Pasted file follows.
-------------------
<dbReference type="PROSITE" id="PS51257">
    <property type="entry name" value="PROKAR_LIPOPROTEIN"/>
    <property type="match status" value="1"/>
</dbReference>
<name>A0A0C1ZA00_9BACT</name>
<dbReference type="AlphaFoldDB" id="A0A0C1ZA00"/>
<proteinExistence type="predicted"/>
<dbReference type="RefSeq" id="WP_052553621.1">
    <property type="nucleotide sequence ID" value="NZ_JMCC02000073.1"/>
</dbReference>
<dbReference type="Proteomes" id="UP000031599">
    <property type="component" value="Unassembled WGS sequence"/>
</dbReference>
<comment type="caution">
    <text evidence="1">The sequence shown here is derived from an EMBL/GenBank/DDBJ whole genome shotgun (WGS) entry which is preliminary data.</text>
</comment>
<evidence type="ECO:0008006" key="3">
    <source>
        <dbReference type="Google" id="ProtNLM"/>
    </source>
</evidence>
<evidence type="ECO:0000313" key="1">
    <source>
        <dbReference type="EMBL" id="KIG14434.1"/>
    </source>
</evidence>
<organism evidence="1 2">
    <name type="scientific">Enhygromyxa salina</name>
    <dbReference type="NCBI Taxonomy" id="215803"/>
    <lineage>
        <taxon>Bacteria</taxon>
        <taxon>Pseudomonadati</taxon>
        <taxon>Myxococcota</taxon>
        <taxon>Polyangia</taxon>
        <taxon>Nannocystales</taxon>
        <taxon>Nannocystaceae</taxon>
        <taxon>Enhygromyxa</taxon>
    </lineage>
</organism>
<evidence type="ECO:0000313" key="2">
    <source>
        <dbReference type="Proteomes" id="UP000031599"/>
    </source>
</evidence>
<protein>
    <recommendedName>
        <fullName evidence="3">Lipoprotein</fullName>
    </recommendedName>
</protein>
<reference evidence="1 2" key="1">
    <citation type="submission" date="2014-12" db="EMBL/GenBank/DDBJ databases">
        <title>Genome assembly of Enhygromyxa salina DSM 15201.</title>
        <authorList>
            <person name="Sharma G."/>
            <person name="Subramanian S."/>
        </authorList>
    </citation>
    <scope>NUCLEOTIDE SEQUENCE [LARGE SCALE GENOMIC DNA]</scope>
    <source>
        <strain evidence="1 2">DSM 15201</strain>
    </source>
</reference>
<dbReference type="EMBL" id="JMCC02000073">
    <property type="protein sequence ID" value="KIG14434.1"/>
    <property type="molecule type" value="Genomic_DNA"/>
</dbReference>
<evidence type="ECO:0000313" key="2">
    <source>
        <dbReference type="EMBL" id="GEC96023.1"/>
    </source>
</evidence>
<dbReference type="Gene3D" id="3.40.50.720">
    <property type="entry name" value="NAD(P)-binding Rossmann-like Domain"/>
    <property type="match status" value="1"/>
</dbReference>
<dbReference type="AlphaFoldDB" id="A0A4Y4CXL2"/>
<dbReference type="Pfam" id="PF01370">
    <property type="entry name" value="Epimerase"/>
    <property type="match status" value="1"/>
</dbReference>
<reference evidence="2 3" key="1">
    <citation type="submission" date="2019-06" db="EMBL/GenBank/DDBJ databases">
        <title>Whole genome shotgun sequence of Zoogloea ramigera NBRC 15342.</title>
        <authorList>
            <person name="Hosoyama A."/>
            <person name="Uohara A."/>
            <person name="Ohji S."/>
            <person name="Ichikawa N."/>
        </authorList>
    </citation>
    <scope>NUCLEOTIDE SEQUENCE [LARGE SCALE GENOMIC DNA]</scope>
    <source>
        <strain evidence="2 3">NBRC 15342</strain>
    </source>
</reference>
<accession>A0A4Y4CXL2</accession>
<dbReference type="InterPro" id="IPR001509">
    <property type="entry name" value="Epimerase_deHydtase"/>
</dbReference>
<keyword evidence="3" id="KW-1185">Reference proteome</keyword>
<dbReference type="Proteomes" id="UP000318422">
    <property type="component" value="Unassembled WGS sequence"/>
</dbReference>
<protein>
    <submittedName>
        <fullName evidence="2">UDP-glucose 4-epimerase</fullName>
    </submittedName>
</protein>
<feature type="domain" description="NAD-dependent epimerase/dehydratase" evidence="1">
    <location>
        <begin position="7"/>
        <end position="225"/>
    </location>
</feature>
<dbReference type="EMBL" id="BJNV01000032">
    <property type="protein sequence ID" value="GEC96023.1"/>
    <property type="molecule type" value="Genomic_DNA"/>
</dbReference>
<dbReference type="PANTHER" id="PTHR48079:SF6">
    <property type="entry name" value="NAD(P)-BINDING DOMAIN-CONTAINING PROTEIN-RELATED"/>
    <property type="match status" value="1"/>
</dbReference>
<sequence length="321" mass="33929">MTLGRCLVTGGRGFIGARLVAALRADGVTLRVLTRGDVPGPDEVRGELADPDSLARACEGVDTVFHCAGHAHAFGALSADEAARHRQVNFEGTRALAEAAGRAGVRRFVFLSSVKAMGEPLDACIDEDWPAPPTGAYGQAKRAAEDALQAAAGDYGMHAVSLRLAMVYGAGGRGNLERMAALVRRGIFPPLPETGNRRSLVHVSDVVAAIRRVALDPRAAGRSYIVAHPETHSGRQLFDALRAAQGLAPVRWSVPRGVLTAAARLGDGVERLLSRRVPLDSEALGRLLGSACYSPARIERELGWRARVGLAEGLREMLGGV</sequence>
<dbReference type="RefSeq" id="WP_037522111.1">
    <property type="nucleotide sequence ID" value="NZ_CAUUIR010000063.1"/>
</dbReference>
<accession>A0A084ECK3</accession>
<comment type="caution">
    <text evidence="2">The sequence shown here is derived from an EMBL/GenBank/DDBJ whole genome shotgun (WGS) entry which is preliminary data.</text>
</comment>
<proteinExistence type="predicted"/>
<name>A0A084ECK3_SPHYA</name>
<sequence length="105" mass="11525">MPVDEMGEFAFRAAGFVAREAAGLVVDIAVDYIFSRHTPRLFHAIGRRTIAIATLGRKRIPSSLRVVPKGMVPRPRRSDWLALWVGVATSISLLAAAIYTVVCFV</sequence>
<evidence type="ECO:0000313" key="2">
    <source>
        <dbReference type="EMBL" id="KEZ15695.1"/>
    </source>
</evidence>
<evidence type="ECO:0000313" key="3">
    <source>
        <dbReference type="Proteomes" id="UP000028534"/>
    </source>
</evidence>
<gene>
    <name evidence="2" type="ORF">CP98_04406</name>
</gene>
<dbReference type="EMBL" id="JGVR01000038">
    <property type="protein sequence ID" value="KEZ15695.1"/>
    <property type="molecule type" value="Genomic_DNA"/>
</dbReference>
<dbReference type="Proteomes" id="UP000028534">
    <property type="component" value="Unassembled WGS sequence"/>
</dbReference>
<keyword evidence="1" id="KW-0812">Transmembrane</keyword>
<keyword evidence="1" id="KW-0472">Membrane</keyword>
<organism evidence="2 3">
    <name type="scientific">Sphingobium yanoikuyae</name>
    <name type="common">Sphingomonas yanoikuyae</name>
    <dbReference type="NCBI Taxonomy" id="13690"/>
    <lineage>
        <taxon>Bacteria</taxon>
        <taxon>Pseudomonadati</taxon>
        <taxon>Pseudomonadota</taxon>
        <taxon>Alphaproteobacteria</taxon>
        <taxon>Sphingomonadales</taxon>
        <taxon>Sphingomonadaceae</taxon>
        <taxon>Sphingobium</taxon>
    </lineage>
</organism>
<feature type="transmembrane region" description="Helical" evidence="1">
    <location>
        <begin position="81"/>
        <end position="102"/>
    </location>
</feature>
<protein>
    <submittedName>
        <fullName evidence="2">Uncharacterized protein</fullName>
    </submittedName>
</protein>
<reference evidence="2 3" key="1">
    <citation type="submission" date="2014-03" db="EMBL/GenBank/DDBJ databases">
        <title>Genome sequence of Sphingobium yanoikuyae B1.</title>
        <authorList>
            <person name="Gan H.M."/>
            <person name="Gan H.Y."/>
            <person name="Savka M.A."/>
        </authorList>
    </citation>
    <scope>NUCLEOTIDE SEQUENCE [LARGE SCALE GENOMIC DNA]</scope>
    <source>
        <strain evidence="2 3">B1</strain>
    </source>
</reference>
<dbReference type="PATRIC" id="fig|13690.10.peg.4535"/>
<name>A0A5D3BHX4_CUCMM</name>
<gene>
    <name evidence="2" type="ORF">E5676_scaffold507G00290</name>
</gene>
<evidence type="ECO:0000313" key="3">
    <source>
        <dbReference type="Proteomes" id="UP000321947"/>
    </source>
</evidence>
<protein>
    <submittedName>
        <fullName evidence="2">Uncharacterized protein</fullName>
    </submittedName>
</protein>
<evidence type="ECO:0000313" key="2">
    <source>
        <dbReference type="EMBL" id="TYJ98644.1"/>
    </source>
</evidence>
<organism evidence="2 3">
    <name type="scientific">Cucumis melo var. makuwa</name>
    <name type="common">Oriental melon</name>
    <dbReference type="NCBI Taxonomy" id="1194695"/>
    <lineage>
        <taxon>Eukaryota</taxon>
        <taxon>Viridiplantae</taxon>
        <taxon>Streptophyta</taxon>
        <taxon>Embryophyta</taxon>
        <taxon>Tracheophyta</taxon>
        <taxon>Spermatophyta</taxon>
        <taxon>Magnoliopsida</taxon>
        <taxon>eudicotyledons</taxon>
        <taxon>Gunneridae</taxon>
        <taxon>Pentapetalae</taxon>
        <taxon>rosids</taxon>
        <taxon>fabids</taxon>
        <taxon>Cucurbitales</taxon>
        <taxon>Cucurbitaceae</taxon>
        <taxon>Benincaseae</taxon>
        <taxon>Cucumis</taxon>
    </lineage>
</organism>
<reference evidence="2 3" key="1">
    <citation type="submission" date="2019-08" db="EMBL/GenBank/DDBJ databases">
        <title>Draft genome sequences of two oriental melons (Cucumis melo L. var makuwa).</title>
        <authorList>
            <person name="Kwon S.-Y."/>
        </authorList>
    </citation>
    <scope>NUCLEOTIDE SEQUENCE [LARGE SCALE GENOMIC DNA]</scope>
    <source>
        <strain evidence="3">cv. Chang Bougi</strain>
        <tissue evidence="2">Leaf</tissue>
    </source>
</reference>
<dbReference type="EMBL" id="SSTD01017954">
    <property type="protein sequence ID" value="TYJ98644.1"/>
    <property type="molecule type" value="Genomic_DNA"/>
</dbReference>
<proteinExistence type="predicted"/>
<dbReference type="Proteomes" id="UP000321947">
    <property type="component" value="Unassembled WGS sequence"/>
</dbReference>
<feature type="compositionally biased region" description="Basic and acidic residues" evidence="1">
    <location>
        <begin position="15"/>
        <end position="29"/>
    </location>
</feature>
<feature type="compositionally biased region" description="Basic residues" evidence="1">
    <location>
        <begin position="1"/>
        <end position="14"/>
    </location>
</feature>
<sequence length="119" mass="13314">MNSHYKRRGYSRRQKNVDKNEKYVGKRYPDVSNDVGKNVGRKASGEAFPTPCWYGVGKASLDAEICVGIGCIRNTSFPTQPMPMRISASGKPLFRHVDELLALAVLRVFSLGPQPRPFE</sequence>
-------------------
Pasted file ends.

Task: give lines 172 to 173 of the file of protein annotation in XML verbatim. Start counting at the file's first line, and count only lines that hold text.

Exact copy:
        <begin position="81"/>
        <end position="102"/>